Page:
What Are The Player Positions In Ultimate Frisbee?

Ultimate Frisbee Positions and Roles

Ultimate players take on roles on the field by being a handler or a cutter, which is typically determined by skill level. Each role takes a certain position on the field so that teams can score a goal or not let the other team score.

Offensive strategies include a vertical stack or a horizontal stack and defensive strategies include man and zone. While players have a variety of offensive and defensive roles, the two main positions are handlers and cutters.

Offensive Roles

If teams want to play well, each position must be fulfilled with the players who are capable. Handlers and cutters are the two main positions in Ultimate and these are the qualities they should possess in order to fill their positions well.


When you first start to play Ultimate, rookies start off by playing as a cutter because their throws and field awareness are typically underdeveloped.

Helpful skills that will make you a better cutter are speed, the sharpness of your cut, the ability to catch, timing your cuts right, and keeping an eye on the player with the disc so you can pay attention to their next moves.


These players are usually more experienced and have decent backhands and flicks. They should be able to communicate with the cutters efficiently and be aware of the field and where the defense is.

The skills needed to be a good handler are accurate throws, speed, communication skills, field awareness, and good decision-making skills.


Stacks are offensive structures of players in order to move the disc up the field towards the opposing team's endzone.

Vertical Stack

These are the positions of where the handlers and the cutters need to be when setting up their offense vertically. Handlers and cutters need to face each other but handlers will face towards the opposing team's end-zone.This also shows where the defense can stand in relation to the offensive players.

Cutters line up behind each other, facing their endzone and the handlers. The person closest to the handlers is the first person in the stack and is usually a player with some handler experience. All of the other cutters must line up behind them with about seven feet away from each other. The people furthest away from the handlers are the first ones to make their move to receive the disc.

Two handlers are facing their cutters. The handler that does not have the disc has two choices of where to stand to be a good backup option.

  1. Stand roughly 15 feet to the handler’s left side.
  2. Stand 45 degrees behind and to the right of the handler, about 15 feet away.

Horizontal Stack

Instead of vertical, four cutters will spread out on the width of the field (from sideline to sideline) and face their handlers. The two players in front of the handlers are the ones trying to get the disc.

There are three handlers back: one in the middle and the other two near each sideline. All are facing the cutters and the opposing team's endzone.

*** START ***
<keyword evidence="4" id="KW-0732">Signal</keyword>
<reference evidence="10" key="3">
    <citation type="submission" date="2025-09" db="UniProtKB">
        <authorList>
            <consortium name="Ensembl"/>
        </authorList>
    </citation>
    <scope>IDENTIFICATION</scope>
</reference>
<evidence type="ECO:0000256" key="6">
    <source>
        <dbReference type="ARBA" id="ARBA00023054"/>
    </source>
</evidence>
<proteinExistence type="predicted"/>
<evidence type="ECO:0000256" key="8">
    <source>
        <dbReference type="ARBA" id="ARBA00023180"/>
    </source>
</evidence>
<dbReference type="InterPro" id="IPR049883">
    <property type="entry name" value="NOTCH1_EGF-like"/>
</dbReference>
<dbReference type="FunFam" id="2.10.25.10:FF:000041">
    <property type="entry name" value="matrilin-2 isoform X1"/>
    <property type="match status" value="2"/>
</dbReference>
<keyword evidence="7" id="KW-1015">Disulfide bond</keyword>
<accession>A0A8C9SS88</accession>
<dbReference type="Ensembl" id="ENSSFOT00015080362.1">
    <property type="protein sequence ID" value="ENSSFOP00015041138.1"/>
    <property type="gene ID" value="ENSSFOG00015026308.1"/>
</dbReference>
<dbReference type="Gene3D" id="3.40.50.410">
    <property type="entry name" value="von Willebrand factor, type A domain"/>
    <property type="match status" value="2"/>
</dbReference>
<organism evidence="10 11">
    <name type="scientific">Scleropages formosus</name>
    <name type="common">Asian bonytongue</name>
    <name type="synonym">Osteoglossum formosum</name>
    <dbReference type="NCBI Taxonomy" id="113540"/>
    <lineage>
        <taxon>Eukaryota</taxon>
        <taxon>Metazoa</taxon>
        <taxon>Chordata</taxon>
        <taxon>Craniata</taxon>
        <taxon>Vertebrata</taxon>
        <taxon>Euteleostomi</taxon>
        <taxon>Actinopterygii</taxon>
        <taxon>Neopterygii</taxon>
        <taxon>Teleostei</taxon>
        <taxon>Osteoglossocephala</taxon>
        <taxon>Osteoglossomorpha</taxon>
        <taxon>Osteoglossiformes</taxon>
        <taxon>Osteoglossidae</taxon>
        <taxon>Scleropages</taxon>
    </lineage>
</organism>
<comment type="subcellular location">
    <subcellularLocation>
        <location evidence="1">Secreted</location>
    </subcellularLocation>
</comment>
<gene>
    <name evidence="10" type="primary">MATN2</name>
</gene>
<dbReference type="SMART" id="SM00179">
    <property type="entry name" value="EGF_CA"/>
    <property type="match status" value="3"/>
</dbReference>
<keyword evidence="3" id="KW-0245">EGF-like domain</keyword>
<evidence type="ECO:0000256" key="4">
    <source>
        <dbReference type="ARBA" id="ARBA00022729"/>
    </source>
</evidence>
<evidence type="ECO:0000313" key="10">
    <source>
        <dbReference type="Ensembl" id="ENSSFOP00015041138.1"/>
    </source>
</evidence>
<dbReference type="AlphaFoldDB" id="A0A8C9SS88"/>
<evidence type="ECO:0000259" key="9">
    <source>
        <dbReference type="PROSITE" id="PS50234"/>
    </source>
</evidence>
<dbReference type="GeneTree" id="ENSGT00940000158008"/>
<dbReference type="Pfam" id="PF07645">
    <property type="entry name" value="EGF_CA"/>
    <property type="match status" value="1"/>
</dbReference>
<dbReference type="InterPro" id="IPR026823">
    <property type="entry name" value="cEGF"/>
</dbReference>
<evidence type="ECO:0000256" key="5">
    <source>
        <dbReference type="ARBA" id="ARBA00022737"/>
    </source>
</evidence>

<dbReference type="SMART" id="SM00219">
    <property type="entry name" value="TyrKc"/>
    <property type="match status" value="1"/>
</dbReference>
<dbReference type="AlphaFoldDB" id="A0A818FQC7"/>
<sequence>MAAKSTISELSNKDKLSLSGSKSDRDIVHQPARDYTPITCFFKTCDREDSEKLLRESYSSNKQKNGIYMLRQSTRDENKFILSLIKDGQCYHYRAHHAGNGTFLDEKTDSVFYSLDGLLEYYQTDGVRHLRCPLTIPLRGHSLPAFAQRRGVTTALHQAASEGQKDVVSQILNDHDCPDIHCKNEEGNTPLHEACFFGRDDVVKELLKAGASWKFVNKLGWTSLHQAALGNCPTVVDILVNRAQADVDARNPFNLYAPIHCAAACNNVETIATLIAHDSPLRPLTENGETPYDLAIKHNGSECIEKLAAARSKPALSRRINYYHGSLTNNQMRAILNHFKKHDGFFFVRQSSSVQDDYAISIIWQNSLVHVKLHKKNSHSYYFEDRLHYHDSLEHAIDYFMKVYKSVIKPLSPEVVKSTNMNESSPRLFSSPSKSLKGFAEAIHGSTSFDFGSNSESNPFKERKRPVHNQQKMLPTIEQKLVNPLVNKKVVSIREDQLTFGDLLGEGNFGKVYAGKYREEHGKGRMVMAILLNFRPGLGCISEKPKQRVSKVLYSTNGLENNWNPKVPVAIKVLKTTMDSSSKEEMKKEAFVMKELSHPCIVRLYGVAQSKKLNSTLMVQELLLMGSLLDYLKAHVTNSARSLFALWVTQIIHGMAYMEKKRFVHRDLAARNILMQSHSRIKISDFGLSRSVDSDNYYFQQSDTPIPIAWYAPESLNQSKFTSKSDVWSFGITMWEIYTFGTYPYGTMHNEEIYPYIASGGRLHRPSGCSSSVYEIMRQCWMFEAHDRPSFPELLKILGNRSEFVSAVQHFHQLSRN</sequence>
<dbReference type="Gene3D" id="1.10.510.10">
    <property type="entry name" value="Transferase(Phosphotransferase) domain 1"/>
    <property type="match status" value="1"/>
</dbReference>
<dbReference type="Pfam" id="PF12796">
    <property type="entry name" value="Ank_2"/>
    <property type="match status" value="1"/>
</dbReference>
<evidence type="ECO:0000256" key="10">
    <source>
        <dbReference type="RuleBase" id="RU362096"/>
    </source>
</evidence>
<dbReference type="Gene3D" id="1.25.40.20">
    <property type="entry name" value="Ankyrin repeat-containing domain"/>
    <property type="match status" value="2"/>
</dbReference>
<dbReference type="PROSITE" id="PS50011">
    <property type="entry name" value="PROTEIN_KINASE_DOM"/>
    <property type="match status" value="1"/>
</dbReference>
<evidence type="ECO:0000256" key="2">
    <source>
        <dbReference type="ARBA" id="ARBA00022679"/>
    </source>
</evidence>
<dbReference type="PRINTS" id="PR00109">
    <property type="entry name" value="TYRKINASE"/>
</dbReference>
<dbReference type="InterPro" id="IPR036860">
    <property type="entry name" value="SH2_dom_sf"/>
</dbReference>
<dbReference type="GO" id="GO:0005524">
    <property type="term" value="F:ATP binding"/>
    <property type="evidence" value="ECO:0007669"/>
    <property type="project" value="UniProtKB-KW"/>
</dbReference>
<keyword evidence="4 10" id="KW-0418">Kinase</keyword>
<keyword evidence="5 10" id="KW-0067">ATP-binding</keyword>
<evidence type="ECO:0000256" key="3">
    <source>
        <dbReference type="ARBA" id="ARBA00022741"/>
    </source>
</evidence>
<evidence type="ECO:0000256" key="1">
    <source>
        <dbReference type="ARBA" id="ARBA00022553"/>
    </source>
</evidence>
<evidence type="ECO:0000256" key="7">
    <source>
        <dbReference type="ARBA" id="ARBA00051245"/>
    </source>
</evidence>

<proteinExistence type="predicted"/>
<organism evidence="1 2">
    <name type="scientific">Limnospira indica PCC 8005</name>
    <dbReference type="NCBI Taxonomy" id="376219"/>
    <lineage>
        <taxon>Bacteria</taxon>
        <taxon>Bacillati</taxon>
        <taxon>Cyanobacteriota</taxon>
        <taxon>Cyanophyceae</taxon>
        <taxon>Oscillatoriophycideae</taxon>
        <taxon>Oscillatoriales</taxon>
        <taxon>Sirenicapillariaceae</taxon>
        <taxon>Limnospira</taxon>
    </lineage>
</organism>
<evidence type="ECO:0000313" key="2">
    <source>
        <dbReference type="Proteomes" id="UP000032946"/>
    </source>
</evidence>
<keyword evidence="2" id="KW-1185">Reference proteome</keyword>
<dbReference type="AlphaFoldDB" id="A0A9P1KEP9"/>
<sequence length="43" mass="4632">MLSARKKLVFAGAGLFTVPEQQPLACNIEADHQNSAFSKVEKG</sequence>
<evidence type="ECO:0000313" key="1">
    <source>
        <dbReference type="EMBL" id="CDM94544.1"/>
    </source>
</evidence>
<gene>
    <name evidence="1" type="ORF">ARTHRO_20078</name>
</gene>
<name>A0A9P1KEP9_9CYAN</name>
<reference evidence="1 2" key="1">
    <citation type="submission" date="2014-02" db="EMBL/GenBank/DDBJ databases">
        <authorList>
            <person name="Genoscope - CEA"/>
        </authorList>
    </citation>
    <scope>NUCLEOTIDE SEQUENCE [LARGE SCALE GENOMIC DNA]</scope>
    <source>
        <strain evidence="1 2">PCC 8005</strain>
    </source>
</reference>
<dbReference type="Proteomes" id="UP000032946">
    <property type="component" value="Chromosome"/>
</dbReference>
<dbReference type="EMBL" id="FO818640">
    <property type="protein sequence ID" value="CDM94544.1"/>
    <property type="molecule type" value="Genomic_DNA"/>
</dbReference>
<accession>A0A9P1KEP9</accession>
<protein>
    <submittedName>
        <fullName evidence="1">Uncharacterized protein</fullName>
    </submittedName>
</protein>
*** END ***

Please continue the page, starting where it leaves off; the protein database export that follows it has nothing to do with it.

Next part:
Defensive Roles

When a team is on defense, the goal is to cause the other team to drop the disc and gain possession so that they can get a chance to score.

The strategies used to cause the other team to turn the disc are called man to man and zone. Each individual defender must cause their offender to run one way or another by positioning themselves on one side of their body and blocking them from throwing or running.

Man to Man

Each defending player picks an opposing player and prevents them from receiving or throwing the disc.

The following forces, tell you what side the defensive player should be on to force the offensive player to only choose the other side in man to man.

Mark Force

The player who is defending the person with the disc is the person on mark. They are marking the offensive player.

Force Flick

Force flick is standing on the side of the body to cause the offensive player to throw a flick. Most players are right-handed so this usually means standing on their left hip, facing them. Even if a player is left-handed, you still want to stand on their left hip.

Force Backhand

Force backhand is standing on the side of the body to cause the offensive player to throw a backhand which means their right hip.

Force Home

Force home is another term used to figure out which side a defender should force the offender. Forcing home means to force the player to make a throw towards the sideline where the team's stuff is.

Force Away

Forcing away is to force the player to throw on the opposite sideline.

Cutter Defender Force

When defending a cutter, keep in mind that the cutters will be facing their handlers and their hips will be on opposite sides.

That means that cutter defenders will continue to be on their left hip to force a flick and block them from getting past them.


These are typically more advanced concepts for a defensive strategy but for many teams, defensive players will block a space rather than the offensive player to cover more of the field.


In sand tournaments and for pickups, there will be five people from each team on the field for a point.

There will still be two handlers for a vertical stack and there will be two handlers for a horizontal stack instead of three. This means more running for the cutters since there are fewer people able to make cuts.

Man and force are still implemented on these fields.